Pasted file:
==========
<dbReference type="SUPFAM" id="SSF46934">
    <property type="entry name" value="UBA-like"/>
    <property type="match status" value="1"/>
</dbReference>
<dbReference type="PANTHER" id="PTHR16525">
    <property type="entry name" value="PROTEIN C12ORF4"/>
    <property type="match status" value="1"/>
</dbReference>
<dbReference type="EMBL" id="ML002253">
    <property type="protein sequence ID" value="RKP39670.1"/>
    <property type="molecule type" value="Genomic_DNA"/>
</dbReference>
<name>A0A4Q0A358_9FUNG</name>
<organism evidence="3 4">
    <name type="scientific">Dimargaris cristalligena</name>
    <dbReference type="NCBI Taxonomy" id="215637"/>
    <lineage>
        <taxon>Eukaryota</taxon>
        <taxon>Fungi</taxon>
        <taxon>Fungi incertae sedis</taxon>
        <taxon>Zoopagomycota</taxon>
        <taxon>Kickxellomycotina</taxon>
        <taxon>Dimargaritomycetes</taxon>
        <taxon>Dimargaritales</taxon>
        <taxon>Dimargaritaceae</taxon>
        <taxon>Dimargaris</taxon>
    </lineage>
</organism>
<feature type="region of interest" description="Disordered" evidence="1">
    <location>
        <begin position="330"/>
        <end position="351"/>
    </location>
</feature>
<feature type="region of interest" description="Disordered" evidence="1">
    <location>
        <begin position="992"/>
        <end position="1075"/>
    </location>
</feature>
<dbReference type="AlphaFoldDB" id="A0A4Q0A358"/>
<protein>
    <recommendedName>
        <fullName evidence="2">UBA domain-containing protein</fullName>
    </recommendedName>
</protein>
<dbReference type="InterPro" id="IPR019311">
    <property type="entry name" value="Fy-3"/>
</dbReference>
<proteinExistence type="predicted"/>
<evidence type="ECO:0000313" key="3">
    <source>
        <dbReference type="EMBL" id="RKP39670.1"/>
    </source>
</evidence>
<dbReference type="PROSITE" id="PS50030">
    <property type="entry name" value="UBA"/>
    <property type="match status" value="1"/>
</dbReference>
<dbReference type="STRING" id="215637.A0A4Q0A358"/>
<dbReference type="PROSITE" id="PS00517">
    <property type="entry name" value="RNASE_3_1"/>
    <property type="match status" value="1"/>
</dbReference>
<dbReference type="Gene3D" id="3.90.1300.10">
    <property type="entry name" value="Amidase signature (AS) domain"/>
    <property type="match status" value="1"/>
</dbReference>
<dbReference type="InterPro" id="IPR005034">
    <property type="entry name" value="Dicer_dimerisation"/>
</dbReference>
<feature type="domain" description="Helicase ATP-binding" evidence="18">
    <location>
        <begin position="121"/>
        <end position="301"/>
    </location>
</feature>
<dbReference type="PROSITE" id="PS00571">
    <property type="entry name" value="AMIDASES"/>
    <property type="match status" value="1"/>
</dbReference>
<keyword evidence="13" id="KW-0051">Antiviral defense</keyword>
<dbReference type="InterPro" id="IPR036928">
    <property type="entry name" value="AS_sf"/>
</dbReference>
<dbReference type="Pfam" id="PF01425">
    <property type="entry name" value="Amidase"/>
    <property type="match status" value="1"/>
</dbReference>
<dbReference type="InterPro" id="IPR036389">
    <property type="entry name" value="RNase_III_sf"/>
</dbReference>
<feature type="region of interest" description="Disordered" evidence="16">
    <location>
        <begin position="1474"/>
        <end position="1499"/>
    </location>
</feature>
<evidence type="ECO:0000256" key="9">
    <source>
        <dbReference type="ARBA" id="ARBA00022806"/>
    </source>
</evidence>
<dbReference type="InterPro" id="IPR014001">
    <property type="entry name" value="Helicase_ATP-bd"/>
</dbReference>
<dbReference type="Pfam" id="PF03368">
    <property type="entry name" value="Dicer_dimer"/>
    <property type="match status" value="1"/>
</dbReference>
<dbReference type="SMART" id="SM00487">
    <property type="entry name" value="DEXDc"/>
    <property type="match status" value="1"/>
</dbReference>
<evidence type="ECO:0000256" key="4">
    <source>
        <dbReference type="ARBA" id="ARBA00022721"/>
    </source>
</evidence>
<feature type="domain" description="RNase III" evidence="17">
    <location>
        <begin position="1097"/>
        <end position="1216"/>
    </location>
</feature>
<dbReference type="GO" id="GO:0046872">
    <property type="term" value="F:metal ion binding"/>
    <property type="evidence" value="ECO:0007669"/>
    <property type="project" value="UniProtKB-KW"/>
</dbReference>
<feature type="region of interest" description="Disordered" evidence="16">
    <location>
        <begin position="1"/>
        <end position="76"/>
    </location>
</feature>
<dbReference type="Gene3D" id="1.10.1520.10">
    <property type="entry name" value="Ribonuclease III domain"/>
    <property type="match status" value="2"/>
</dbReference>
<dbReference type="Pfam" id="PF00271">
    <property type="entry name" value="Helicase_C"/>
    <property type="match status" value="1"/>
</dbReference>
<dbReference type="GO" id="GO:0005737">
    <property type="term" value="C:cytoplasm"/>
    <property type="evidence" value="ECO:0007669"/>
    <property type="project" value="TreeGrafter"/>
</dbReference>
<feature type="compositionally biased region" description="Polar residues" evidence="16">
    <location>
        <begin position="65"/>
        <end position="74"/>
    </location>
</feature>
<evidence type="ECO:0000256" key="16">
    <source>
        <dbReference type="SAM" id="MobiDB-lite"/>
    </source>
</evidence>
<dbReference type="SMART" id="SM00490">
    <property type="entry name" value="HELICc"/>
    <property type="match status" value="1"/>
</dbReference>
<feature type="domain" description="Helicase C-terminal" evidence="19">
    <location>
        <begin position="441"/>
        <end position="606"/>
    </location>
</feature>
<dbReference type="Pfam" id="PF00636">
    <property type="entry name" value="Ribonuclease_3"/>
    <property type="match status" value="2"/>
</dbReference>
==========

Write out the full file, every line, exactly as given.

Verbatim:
<dbReference type="SUPFAM" id="SSF46934">
    <property type="entry name" value="UBA-like"/>
    <property type="match status" value="1"/>
</dbReference>
<dbReference type="PANTHER" id="PTHR16525">
    <property type="entry name" value="PROTEIN C12ORF4"/>
    <property type="match status" value="1"/>
</dbReference>
<dbReference type="EMBL" id="ML002253">
    <property type="protein sequence ID" value="RKP39670.1"/>
    <property type="molecule type" value="Genomic_DNA"/>
</dbReference>
<name>A0A4Q0A358_9FUNG</name>
<organism evidence="3 4">
    <name type="scientific">Dimargaris cristalligena</name>
    <dbReference type="NCBI Taxonomy" id="215637"/>
    <lineage>
        <taxon>Eukaryota</taxon>
        <taxon>Fungi</taxon>
        <taxon>Fungi incertae sedis</taxon>
        <taxon>Zoopagomycota</taxon>
        <taxon>Kickxellomycotina</taxon>
        <taxon>Dimargaritomycetes</taxon>
        <taxon>Dimargaritales</taxon>
        <taxon>Dimargaritaceae</taxon>
        <taxon>Dimargaris</taxon>
    </lineage>
</organism>
<feature type="region of interest" description="Disordered" evidence="1">
    <location>
        <begin position="330"/>
        <end position="351"/>
    </location>
</feature>
<feature type="region of interest" description="Disordered" evidence="1">
    <location>
        <begin position="992"/>
        <end position="1075"/>
    </location>
</feature>
<dbReference type="AlphaFoldDB" id="A0A4Q0A358"/>
<protein>
    <recommendedName>
        <fullName evidence="2">UBA domain-containing protein</fullName>
    </recommendedName>
</protein>
<dbReference type="InterPro" id="IPR019311">
    <property type="entry name" value="Fy-3"/>
</dbReference>
<proteinExistence type="predicted"/>
<evidence type="ECO:0000313" key="3">
    <source>
        <dbReference type="EMBL" id="RKP39670.1"/>
    </source>
</evidence>
<dbReference type="PROSITE" id="PS50030">
    <property type="entry name" value="UBA"/>
    <property type="match status" value="1"/>
</dbReference>
<dbReference type="STRING" id="215637.A0A4Q0A358"/>
<dbReference type="PROSITE" id="PS00517">
    <property type="entry name" value="RNASE_3_1"/>
    <property type="match status" value="1"/>
</dbReference>
<dbReference type="Gene3D" id="3.90.1300.10">
    <property type="entry name" value="Amidase signature (AS) domain"/>
    <property type="match status" value="1"/>
</dbReference>
<dbReference type="InterPro" id="IPR005034">
    <property type="entry name" value="Dicer_dimerisation"/>
</dbReference>
<feature type="domain" description="Helicase ATP-binding" evidence="18">
    <location>
        <begin position="121"/>
        <end position="301"/>
    </location>
</feature>
<dbReference type="PROSITE" id="PS00571">
    <property type="entry name" value="AMIDASES"/>
    <property type="match status" value="1"/>
</dbReference>
<keyword evidence="13" id="KW-0051">Antiviral defense</keyword>
<dbReference type="InterPro" id="IPR036928">
    <property type="entry name" value="AS_sf"/>
</dbReference>
<dbReference type="Pfam" id="PF01425">
    <property type="entry name" value="Amidase"/>
    <property type="match status" value="1"/>
</dbReference>
<dbReference type="InterPro" id="IPR036389">
    <property type="entry name" value="RNase_III_sf"/>
</dbReference>
<feature type="region of interest" description="Disordered" evidence="16">
    <location>
        <begin position="1474"/>
        <end position="1499"/>
    </location>
</feature>
<evidence type="ECO:0000256" key="9">
    <source>
        <dbReference type="ARBA" id="ARBA00022806"/>
    </source>
</evidence>
<dbReference type="InterPro" id="IPR014001">
    <property type="entry name" value="Helicase_ATP-bd"/>
</dbReference>
<dbReference type="Pfam" id="PF03368">
    <property type="entry name" value="Dicer_dimer"/>
    <property type="match status" value="1"/>
</dbReference>
<dbReference type="SMART" id="SM00487">
    <property type="entry name" value="DEXDc"/>
    <property type="match status" value="1"/>
</dbReference>
<evidence type="ECO:0000256" key="4">
    <source>
        <dbReference type="ARBA" id="ARBA00022721"/>
    </source>
</evidence>
<feature type="domain" description="RNase III" evidence="17">
    <location>
        <begin position="1097"/>
        <end position="1216"/>
    </location>
</feature>
<dbReference type="GO" id="GO:0046872">
    <property type="term" value="F:metal ion binding"/>
    <property type="evidence" value="ECO:0007669"/>
    <property type="project" value="UniProtKB-KW"/>
</dbReference>
<feature type="region of interest" description="Disordered" evidence="16">
    <location>
        <begin position="1"/>
        <end position="76"/>
    </location>
</feature>
<dbReference type="Gene3D" id="1.10.1520.10">
    <property type="entry name" value="Ribonuclease III domain"/>
    <property type="match status" value="2"/>
</dbReference>
<dbReference type="Pfam" id="PF00271">
    <property type="entry name" value="Helicase_C"/>
    <property type="match status" value="1"/>
</dbReference>
<dbReference type="GO" id="GO:0005737">
    <property type="term" value="C:cytoplasm"/>
    <property type="evidence" value="ECO:0007669"/>
    <property type="project" value="TreeGrafter"/>
</dbReference>
<feature type="compositionally biased region" description="Polar residues" evidence="16">
    <location>
        <begin position="65"/>
        <end position="74"/>
    </location>
</feature>
<evidence type="ECO:0000256" key="16">
    <source>
        <dbReference type="SAM" id="MobiDB-lite"/>
    </source>
</evidence>
<dbReference type="SMART" id="SM00490">
    <property type="entry name" value="HELICc"/>
    <property type="match status" value="1"/>
</dbReference>
<feature type="domain" description="Helicase C-terminal" evidence="19">
    <location>
        <begin position="441"/>
        <end position="606"/>
    </location>
</feature>
<dbReference type="Pfam" id="PF00636">
    <property type="entry name" value="Ribonuclease_3"/>
    <property type="match status" value="2"/>
</dbReference>